Fungus gnats are small, dark-colored insects that can be found flying around houseplants, especially in moist soil. They are a common problem for indoor gardeners and can be quite annoying. Fungus gnats are attracted to damp environments and feed on decaying organic matter, including plant roots.
They can quickly multiply and become a widespread infestation if not dealt with promptly. Fungus gnats can be a nuisance in your home, but there are several ways to get rid of them. In this article, we will discuss various methods to get rid of fungus gnats and prevent them from returning.
What are Fungus Gnats?
Before you can tackle a fungus gnat infestation, it’s essential to understand what they are and what attracts them. Fungus gnats are tiny flies that are often mistaken for fruit flies or mosquitoes. They have long legs and wings that allow them to fly, and they are typically found in damp, moist environments.
Fungus gnats lay their eggs in the soil of potted plants, where the larvae will hatch and feed on organic matter and plant roots. Over time, the larvae will develop into adult gnats, and the cycle will repeat.
How To Identify Fungus Gnats?
Fungus gnats are small, dark-colored flies that are commonly found in potted plants and soil. They are typically about 1/8 to 1/10 inch in length and have long, thin legs and wings. Here are some ways to identify fungus gnats:
As mentioned, fungus gnats are small, dark-colored flies with long legs and wings. They may also have a humpbacked appearance due to their hunched thorax.
Fungus gnats are often seen flying around plants or soil. They are weak fliers and tend to hover in the air or crawl slowly along the soil surface. When you use a surrounding pot and inside a container with drainage holes, they often crawl out from the little holes below.
Fungus gnat larvae are thin, white, worm-like creatures that live in the soil. They are often found near the surface and can sometimes be seen wriggling around in the soil or on the bottom of pots.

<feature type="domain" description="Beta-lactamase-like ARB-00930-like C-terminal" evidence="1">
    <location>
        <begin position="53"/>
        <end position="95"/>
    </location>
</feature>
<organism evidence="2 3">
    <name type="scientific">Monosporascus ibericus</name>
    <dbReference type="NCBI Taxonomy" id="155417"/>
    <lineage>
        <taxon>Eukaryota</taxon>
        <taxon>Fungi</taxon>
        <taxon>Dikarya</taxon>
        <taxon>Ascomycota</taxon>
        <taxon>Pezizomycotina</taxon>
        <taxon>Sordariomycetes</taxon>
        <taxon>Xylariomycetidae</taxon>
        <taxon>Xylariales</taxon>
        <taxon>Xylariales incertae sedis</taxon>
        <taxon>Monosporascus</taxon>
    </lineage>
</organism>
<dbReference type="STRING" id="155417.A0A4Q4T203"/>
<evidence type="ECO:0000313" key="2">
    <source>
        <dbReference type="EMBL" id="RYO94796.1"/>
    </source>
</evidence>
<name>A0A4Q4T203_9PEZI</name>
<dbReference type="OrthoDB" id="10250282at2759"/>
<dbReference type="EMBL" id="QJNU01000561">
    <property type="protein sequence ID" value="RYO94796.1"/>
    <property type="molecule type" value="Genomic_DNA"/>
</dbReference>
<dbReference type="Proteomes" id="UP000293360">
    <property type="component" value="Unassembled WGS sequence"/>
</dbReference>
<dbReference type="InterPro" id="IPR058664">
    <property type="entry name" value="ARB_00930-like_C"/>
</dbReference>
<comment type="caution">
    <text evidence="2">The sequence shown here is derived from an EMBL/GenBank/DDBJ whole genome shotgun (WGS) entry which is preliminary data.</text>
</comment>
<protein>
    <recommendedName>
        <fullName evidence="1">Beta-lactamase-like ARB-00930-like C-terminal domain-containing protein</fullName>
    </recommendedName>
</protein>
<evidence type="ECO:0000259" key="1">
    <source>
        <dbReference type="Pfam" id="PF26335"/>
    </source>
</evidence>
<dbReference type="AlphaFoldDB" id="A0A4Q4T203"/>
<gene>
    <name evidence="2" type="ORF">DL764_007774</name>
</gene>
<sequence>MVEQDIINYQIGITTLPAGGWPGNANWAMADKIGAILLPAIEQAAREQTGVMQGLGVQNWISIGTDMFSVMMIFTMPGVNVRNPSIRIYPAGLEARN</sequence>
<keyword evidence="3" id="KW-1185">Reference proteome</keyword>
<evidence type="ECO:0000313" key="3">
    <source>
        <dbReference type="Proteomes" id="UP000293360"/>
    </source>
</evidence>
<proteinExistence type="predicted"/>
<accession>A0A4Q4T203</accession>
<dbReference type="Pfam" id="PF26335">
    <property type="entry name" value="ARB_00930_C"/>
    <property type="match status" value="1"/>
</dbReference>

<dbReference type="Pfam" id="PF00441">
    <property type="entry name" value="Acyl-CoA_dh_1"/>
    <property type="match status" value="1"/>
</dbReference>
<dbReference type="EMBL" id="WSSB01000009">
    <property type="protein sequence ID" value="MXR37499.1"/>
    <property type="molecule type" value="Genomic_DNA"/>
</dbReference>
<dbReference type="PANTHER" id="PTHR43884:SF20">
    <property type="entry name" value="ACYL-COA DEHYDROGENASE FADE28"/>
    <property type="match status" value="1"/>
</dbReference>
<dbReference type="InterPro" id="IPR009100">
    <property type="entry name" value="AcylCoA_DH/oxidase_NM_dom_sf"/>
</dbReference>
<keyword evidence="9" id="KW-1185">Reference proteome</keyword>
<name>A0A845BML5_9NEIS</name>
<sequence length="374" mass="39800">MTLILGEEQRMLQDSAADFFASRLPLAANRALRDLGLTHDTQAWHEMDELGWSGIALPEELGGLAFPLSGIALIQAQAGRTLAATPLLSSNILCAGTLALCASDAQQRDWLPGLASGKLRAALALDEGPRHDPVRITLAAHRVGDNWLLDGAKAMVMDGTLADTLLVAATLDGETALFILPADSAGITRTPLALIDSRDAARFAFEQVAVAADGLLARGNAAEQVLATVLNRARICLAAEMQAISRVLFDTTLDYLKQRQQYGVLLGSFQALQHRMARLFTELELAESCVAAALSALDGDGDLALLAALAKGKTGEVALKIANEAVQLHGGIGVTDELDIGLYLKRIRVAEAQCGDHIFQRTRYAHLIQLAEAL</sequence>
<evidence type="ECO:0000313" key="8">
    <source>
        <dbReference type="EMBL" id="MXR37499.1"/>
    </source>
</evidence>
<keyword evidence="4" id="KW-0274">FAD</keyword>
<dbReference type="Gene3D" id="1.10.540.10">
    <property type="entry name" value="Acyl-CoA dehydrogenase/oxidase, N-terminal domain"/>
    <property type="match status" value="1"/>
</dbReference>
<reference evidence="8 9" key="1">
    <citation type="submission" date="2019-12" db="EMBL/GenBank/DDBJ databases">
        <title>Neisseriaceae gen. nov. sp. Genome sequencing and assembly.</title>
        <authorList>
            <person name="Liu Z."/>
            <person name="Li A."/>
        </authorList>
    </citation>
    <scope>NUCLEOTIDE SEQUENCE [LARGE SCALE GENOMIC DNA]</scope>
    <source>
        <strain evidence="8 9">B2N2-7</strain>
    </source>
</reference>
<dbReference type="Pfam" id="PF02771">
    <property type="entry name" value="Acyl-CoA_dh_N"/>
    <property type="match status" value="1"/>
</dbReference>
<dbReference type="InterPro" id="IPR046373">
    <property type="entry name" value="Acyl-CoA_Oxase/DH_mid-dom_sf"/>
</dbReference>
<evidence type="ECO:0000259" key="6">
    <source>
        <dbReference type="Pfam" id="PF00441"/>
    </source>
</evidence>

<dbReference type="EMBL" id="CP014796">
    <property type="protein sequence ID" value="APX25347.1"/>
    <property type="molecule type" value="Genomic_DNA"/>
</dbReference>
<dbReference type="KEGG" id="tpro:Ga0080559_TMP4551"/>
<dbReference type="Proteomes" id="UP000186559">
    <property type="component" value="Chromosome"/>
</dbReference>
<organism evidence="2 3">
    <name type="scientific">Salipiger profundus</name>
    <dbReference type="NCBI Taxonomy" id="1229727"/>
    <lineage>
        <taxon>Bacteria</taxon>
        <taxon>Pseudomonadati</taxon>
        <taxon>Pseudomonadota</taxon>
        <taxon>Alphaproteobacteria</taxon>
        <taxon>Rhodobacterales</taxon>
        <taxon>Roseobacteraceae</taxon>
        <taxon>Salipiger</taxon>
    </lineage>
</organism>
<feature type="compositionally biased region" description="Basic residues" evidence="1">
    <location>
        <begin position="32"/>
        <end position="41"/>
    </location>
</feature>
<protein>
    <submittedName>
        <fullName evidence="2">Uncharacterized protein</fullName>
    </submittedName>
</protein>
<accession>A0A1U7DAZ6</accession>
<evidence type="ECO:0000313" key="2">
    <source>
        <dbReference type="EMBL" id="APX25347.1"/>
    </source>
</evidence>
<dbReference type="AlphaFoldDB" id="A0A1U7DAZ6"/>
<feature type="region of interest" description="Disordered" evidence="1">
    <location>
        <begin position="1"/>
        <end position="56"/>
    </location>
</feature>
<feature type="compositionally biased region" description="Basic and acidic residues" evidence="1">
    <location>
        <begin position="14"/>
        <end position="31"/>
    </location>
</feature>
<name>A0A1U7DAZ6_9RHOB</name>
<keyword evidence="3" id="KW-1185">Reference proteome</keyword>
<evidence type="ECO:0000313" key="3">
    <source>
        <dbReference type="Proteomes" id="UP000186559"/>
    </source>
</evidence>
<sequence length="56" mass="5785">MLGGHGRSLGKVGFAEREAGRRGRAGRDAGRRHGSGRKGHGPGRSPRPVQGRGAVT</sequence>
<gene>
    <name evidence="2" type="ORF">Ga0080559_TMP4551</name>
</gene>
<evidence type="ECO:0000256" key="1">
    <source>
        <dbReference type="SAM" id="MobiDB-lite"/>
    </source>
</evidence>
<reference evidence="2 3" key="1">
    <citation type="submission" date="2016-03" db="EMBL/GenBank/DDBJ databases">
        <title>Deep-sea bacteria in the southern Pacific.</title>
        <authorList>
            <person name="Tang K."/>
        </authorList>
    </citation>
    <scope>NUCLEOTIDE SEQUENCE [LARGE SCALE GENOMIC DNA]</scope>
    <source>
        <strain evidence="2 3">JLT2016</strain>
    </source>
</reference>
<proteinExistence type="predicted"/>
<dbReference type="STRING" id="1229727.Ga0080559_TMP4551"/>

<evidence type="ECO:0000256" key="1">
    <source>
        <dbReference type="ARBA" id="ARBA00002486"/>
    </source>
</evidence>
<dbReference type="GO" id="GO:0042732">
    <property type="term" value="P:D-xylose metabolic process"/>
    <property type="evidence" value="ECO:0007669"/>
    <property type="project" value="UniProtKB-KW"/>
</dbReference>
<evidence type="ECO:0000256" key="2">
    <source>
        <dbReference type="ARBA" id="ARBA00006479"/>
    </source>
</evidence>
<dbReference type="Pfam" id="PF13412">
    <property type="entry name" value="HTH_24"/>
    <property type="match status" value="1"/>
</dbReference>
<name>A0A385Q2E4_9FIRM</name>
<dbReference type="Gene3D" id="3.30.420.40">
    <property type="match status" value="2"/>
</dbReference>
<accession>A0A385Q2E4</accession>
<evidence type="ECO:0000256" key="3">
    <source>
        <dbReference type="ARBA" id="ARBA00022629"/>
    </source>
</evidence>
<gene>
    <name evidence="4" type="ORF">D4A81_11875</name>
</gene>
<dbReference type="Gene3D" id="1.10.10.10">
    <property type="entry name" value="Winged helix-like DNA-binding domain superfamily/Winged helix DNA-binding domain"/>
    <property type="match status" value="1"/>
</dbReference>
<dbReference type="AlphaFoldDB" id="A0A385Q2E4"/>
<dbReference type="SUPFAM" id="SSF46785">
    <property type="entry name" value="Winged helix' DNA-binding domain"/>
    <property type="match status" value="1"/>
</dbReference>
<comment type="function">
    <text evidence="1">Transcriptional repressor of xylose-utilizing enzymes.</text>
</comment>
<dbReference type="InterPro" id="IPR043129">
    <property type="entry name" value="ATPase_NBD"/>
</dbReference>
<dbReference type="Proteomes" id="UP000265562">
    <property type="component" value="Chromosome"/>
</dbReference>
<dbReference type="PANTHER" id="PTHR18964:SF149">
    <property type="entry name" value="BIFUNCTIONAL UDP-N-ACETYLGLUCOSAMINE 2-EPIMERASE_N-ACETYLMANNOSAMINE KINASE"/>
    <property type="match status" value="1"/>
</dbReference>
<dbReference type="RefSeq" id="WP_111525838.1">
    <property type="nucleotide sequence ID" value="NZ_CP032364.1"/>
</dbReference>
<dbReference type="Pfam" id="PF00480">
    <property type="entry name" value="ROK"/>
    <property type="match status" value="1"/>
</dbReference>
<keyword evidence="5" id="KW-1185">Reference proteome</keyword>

While fungus gnats themselves do not typically cause significant damage to plants, unless there’s a major infestation. Their larvae can feed on plant roots and cause stunted growth or wilting.
If you suspect that you have a fungus gnat infestation, it’s important to take action to control it before it becomes a bigger problem.
Why To Control Fungus Gnats?
Preventing fungus gnats from infesting your plants is much easier than getting rid of them once they have already taken hold. Not only can an infestation be time-consuming and difficult to control, but it can also cause damage to your plants and potentially spread to other plants in your home.
They are also quite actively annoying, flying into your nose and eyes.
Controlling Fungus Gnats
If you already have a fungus gnat infestation, there are several treatment options available. Here are some pros and cons of each method:
There are several insecticides available that can kill fungus gnats and their larvae. However, these chemicals can be toxic to humans and pets, and may also harm beneficial insects that help keep your plants healthy.
Some natural remedies for fungus gnats include using neem oil, cinnamon powder, or hydrogen peroxide. These treatments are generally safe for humans and pets, but may not be as effective as chemical treatments.
I recently used both neem oil and cinnamon as an effective measure, poured some neem oil on top, which cause blue mold to grow on my Christmas cactus. Mold appeared due to overly watering during winter, when the plant was dormant.
To get rid of the mold, I covered the top surface with cinnamon, which gets rid of the mold and fungus gnats! The whole process took about a week and I have no more fungus gnats in my home.
This involves applying a solution of insecticide or natural remedy to the soil to kill the larvae. It can be effective, but may require several applications to fully eradicate the infestation.